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Who Do You Need on Your Training Team?

More and more, training is moving out of the classroom and into individual cubicles as the popularity (and functionality) of online formats grow. According to Training magazine’s 2015 Industry Report, of the 777 U.S. public and private sector companies with 100 or more employees surveyed, only around 46% of training was still being conducted in a traditional classroom setting.

More than 26 percent took place exclusively online or through another computer-based technology, and 31.9% was delivered in a blended learning style, leveraging a combination of in-person, online, mobile, or social learning environments.

So what does that mean for you? It means that you need a different group of employees dedicated to setting up and providing your training opportunities than you did in the past.

Today, your training team should include the following roles in either part- or full-time capacity:

  1. Chief Learning Officer: This individual is responsible for developing your training strategy and performance metrics, ensuring results are met, and developing mitigation plans when the training program is not experiencing the success anticipated.
  2. Training Manager: This person oversees day-to-day training operations and ensures that training is delivered on time, on budget, and to the appropriate audiences.
  3. Learning Strategist: The person in this position develops your agency’s learning objectives, works with senior management to determine current training needs, designs courses based around those needs, and finds subject matter experts who can deliver the appropriate training.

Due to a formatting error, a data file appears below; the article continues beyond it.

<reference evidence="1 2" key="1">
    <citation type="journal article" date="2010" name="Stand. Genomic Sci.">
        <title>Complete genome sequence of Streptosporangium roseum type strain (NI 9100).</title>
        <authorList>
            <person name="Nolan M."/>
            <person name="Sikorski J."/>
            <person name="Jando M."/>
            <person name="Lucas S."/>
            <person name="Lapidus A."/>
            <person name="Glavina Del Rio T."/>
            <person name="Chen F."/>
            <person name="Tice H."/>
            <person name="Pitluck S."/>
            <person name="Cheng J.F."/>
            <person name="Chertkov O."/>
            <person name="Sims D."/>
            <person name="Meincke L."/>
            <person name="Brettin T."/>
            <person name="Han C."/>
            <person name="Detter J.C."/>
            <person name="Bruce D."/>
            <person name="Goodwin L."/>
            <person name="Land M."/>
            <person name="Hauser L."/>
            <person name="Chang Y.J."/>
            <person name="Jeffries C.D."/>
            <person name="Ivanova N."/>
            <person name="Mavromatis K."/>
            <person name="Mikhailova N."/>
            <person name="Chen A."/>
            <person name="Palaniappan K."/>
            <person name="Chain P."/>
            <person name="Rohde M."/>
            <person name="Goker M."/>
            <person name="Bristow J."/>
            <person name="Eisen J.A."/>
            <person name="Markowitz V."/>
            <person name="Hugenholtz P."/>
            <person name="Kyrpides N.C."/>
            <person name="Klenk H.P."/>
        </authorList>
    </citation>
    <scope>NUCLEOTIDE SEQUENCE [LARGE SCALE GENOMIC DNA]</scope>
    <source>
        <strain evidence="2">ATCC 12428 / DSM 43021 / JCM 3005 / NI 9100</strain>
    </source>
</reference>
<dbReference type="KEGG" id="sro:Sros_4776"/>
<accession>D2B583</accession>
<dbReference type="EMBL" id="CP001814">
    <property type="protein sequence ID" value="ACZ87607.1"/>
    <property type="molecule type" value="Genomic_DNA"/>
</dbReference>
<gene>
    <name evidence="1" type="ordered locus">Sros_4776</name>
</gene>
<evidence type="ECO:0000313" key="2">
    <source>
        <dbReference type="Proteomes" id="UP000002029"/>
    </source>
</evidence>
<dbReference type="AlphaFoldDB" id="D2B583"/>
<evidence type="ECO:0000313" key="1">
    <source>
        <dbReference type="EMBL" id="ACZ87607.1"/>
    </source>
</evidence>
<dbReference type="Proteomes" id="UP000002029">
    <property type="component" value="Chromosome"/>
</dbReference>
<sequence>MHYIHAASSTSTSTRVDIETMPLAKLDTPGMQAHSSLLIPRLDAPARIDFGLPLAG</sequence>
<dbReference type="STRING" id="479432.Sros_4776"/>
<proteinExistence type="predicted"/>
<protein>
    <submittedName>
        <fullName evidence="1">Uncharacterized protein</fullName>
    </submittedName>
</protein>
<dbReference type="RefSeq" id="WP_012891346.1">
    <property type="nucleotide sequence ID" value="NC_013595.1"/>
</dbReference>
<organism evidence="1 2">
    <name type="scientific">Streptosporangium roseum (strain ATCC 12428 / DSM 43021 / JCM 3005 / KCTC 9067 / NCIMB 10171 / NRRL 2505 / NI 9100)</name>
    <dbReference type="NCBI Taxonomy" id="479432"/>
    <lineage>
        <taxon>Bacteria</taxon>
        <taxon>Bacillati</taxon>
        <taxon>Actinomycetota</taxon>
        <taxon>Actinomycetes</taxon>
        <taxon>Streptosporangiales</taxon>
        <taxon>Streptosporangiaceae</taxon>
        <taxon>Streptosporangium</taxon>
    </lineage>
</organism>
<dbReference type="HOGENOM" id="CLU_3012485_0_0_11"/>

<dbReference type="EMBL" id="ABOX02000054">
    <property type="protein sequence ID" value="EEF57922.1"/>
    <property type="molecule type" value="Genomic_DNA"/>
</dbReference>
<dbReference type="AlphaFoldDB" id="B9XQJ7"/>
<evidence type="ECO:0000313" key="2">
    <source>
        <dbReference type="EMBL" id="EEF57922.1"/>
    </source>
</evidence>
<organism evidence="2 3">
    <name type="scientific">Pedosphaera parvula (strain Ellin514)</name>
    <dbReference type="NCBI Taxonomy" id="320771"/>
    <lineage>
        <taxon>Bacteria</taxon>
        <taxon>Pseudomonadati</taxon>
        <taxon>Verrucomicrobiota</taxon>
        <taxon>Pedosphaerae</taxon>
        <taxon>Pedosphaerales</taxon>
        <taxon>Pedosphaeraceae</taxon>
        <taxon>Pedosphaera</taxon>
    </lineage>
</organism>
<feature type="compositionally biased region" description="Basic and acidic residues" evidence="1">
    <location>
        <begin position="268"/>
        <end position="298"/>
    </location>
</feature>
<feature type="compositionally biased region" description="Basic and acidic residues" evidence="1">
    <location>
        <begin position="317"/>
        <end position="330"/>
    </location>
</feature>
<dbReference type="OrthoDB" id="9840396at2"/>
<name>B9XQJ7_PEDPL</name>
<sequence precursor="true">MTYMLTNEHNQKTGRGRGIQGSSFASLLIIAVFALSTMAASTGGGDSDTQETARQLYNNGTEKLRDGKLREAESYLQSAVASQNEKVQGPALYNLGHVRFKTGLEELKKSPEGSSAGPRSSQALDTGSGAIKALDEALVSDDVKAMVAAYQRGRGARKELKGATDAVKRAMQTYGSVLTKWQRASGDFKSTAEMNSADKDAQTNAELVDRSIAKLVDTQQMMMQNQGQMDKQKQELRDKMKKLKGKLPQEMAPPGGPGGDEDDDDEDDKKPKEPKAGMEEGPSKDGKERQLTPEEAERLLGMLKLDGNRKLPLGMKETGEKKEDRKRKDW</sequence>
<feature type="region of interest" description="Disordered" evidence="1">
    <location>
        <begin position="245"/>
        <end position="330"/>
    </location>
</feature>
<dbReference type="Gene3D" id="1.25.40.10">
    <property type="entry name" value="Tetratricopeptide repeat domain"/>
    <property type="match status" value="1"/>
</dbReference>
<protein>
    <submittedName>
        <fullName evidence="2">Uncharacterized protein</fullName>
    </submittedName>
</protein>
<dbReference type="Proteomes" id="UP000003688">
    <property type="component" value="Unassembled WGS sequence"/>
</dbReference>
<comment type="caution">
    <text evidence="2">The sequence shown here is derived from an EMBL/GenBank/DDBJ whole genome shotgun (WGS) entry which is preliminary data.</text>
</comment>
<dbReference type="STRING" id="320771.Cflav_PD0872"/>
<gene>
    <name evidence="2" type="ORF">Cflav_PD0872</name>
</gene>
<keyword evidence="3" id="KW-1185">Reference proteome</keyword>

4. Videographer: You will want someone on your team who is responsible for filming your in-person training for future viewing, or who films content for pre-recorded trainings delivered online.
  5. Sound: The person responsible for sound can record interviews with subject matter experts and edit sound bites used for computer-based training.
  6. Graphic designer: This individual creates the visual elements for your online and pre-recorded trainings.
  7. Training Facilitator: This person is responsible for facilitating any in-person or live online training, including introducing the subject matter expert, explaining the format for the training, and assisting with a question and answer period.

Your trainers for both your in-class and online events should be subject matter experts. Consider looking both within and outside of your agency to find those who would be most appropriate to teach about a certain topic, but ensure that the person delivering the training is well-versed in the nuances of your agency as it relates to the training topic. If you plan to offer a frequently recurring course (for example, one that all new hires must complete) consider either pre-recording the content and relying on your facilitator to ensure all material is covered and understood, or bring another member onto your training team who is the subject matter expert in that particular area.

Depending on the size of your agency and your budget, this probably sounds like a lot of people/time devoted to training. However, it’s important to remember that an investment in training is an investment in your agency’s best asset: the people. If you do not have the capacity to develop and maintain training operations, consider outsourcing your course development to

If you do not have the capacity to develop and maintain training operations, consider outsourcing your course development to GovDelivery learning.